Thanks for 25 years of supporting Support Dogs!

The great and the good of Sheffield packed into the city’s Crucible Theatre for a special corporate showcase to mark Support Dogs’ 25th anniversary.

More than 100 corporate sponsors and guests, plus the Lord Mayor, the Master and Mistress Cutler, and the charity’s newest patrons the Earl and Countess of Scarbrough, joined a number of Support Dogs’ clients with their dogs, staff and volunteers.

Chief executive Rita Howson

Partnership ambassador for Support Dogs, David Heugh welcomed guests. “This year is our 25th anniversary, so this is one of our birthday parties,” he said. “ It’s also an opportunity to showcase what we do to our existing sponsors and supporters, and hopefully tempt some of you into becoming a sponsor or supporter.”

Particular thanks were due to ESP Projects Limited, Arkom Creative, Investec Wealth and Investment, Taylor and Emmet Solicitors, Burrows Toyota and Big Yellow Storage.

Mr Heugh added: “Regular guests will know that it takes two years of intensive training, at a cost of nearly £20,000 to fully train a support dog. We’re proud to do this free of charge for our clients.”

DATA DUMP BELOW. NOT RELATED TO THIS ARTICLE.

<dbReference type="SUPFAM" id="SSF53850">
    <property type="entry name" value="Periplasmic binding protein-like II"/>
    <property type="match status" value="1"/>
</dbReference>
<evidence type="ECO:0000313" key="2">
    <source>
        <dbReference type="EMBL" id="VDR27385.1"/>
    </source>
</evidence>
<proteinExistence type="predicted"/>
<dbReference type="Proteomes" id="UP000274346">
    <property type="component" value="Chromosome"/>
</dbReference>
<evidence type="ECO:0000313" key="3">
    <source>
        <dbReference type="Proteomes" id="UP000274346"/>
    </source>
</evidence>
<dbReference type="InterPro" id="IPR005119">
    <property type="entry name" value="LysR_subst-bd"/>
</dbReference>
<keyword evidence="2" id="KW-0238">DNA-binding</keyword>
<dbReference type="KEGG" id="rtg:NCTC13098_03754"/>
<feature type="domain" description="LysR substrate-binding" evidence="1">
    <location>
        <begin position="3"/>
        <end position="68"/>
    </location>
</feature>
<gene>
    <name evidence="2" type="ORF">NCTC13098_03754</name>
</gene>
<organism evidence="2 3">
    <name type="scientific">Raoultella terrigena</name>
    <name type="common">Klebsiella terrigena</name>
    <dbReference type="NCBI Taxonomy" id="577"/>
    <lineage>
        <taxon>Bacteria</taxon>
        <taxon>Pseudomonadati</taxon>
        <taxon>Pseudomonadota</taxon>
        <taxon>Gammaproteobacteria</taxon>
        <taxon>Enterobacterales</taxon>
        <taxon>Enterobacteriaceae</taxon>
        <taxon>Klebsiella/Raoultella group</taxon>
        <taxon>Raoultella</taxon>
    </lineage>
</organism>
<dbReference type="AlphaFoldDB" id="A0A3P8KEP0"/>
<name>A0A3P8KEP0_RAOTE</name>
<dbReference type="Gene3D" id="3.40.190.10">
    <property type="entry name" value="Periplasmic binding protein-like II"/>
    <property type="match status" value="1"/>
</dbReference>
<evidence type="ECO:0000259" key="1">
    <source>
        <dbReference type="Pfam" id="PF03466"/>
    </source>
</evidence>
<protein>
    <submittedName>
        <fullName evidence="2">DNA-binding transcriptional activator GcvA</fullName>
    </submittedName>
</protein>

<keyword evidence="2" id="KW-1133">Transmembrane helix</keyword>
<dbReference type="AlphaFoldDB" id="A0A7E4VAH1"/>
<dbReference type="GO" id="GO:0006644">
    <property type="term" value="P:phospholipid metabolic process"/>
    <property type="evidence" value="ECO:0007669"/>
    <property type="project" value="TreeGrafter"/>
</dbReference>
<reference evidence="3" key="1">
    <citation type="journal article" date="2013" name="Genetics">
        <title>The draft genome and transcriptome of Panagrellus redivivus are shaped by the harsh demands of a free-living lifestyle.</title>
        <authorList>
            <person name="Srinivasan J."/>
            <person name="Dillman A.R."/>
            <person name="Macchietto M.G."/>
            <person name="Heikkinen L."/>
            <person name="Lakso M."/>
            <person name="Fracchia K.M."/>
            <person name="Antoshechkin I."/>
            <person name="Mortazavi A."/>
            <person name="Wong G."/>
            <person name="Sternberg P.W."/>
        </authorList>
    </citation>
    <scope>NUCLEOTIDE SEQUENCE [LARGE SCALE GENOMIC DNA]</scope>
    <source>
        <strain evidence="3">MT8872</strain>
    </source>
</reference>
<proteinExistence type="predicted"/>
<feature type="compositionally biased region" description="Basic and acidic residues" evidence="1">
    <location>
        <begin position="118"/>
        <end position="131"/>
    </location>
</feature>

Three clients spoke movingly about their lives and how their assistance dogs had transformed their quality of life, and that of their families; Sarah Hadfield, mother of Cohen, a young boy with autism, Sally Burton, who has epilepsy, and Amanda Davidson, an ex-police officer, who has a disability assistance dog.

Amanda Davidson

Rita Howson, chief executive, who introduced the speakers, added: “Our clients have such difficult lives, take on the big responsibility of having and working with a dog, then go out and stand in the rain and fund-raise for us. I’m in awe of them and what they do for us. They know, first-hand, the difference a dog can make.”

Through its three training programmes for disability support dogs, autism dogs and seizure alert dogs, the charity uses a reward-based system to teach special dogs  to carry out a wide range of tasks  that make life easier, safer, and more independent for their owners.

The showcase event was covered by local paper The Sheffield Star, which is running a two-month ‘Pounds for Pups’ campaign in aid of Support Dogs.